A worried mum has spoken out about a dangerous new craze spreading through schools that’s leaving children’s skin covered in burns.
Appearing on ITV’s This Morning with her mum Sara Stanley, schoolgirl Kaitlyn Stanley revealed how she had burned her own arm repeatedly using an aerosol deodorant because “it looks really cool.”
Dubbed the ‘deodorant challenge’ kids across the country are reportedly filming themselves pressing the spray close to the skin and holding it there for as long as possible.
He then asked if she was worried that this could potentially damage her skin for life, to which she nodded.
The doctor doesn’t quite make house calls, but this “Uber for blood” guy was the first indication that this was going to be an entirely different checkup. My Parsley Health experience started with a kindly bloodwork technician coming to me to draw a sample, pack it in his duffle bag, and drive away to the lab. The whole thing took less than five minutes—all while I was still in pajamas.
Later, I booked an in-office doctor’s visit online via a streamlined site that was more a Slack/ClassPass hybrid than any MyChart health portal. The only real work? An online medical questionnaire, covering everything from what type of birth my mother had (vaginal or C-section) to whether I ever had an eating disorder. The dozens of personal questions went far beyond the medical norm: Are you happy? Would you describe your childhood as secure? Are you satisfied with your sex life?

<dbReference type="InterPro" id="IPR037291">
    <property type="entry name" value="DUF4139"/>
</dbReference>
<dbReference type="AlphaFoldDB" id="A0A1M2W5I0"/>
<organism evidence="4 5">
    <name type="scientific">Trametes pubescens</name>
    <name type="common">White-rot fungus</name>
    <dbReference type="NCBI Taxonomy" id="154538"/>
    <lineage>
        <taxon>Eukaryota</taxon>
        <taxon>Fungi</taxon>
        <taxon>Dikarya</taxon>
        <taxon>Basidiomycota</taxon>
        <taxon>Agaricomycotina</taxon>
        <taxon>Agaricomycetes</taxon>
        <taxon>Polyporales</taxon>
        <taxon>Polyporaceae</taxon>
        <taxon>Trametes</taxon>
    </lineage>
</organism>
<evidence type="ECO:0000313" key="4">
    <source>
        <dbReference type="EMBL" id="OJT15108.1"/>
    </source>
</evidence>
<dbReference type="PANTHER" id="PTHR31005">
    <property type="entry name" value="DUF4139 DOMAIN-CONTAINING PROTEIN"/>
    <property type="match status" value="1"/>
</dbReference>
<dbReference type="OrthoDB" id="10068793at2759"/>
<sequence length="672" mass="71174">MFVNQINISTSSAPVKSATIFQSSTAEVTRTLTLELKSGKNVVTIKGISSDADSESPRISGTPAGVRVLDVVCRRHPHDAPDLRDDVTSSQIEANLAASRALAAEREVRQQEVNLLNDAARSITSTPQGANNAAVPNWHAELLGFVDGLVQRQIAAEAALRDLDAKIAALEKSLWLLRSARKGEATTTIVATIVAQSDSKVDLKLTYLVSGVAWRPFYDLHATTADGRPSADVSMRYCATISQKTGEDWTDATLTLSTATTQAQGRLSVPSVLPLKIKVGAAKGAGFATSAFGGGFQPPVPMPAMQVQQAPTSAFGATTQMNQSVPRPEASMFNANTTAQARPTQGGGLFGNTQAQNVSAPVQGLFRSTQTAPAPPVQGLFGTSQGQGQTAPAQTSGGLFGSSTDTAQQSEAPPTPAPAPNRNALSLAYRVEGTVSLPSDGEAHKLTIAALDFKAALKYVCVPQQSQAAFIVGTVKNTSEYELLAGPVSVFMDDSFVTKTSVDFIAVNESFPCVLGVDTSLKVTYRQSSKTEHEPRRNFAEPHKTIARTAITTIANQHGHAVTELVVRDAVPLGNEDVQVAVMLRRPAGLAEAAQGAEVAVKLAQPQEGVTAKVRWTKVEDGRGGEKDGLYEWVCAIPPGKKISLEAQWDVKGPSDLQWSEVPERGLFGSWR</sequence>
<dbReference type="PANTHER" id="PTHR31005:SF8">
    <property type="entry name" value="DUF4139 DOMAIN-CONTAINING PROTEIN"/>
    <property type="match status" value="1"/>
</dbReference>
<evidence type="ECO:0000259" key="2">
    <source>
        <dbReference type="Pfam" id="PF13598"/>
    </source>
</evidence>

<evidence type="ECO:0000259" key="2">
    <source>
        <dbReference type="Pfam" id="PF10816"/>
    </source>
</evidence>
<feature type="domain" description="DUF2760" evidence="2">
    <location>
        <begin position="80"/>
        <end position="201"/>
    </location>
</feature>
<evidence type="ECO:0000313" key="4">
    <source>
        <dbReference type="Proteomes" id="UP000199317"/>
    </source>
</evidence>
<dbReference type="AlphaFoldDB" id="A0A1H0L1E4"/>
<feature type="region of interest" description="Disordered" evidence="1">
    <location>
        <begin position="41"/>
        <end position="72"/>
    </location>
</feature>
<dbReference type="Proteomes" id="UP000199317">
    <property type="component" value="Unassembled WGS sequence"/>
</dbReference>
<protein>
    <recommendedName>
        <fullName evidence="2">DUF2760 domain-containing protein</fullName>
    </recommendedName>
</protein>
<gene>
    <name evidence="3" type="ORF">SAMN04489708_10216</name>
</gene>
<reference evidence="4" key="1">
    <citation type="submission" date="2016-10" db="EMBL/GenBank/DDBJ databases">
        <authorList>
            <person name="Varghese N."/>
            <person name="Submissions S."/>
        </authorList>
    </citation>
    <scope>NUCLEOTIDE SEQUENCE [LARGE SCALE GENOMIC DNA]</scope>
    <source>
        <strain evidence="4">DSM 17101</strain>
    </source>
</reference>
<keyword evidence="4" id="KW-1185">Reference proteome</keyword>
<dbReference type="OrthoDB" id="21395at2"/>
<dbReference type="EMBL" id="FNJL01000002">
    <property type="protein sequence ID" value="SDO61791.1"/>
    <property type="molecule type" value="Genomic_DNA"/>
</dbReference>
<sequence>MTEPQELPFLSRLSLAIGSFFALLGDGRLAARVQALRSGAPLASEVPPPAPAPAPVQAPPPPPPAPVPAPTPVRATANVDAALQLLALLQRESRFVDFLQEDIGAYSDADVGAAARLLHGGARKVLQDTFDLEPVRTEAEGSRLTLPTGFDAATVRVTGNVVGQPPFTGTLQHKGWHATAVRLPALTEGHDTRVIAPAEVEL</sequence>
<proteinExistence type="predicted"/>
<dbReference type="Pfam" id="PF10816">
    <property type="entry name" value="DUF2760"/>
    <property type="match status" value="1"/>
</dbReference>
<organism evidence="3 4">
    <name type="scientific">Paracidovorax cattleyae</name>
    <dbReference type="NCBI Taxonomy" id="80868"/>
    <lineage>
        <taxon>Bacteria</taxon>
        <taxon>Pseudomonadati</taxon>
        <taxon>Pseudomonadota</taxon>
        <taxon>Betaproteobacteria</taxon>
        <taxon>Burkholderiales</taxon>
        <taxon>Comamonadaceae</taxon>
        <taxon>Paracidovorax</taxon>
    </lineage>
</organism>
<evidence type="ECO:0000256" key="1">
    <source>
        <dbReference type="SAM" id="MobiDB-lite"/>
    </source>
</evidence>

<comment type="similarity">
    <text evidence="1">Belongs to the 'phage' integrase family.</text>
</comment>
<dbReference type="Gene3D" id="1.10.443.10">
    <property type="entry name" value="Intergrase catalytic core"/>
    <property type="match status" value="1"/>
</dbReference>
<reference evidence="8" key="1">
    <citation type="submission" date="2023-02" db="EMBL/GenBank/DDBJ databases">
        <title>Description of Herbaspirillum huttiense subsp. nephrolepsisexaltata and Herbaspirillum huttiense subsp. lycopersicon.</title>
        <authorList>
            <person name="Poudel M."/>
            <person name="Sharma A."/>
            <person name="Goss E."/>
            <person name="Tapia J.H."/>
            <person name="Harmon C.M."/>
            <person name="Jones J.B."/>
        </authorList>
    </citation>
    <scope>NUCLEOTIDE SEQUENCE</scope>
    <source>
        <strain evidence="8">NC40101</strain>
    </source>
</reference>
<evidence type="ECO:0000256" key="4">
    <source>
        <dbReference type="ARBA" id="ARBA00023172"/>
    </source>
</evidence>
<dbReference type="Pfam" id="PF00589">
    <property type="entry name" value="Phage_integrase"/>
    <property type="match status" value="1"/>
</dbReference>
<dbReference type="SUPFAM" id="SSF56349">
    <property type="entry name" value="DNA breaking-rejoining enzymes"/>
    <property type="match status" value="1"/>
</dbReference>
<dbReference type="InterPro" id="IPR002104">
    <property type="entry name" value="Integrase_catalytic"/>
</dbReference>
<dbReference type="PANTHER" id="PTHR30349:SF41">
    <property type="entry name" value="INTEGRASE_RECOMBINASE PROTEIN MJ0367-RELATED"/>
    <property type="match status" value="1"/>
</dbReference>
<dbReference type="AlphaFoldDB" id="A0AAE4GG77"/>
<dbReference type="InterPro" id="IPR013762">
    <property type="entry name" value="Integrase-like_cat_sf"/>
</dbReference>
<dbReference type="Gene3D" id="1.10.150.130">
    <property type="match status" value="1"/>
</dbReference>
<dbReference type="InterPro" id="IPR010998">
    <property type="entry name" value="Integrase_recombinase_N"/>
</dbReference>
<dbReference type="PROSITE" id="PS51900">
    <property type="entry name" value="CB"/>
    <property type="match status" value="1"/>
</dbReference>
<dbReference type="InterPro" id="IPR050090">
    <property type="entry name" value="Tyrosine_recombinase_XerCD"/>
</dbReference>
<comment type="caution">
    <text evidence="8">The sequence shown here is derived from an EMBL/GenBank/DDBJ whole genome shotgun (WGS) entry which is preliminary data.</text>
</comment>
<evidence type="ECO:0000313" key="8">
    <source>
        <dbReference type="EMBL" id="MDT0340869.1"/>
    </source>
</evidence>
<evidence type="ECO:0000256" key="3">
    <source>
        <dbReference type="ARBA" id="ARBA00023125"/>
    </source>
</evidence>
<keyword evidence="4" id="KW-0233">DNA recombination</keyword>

Once I arrived in the doctor’s office inside an L.A.-area WeWork, my appointment ran for 1.5 hours. A doctor, with my blood results already in hand, explored the physical and emotional issues affecting my well-being beyond the numbers. That can run the gamut from potential food allergies and environmental toxins to insomnia and stress.
These chemicals, however, are linked to having unsettling health consequences ranging from increasing the risk of Alzheimer's disease and breast cancers to leading to immune toxicity and irritation
Eccrine glands are the most numerous, harbored in places like the forehead, hands, and feet. These glands are activated at birth and do not secrete proteins or fatty acids.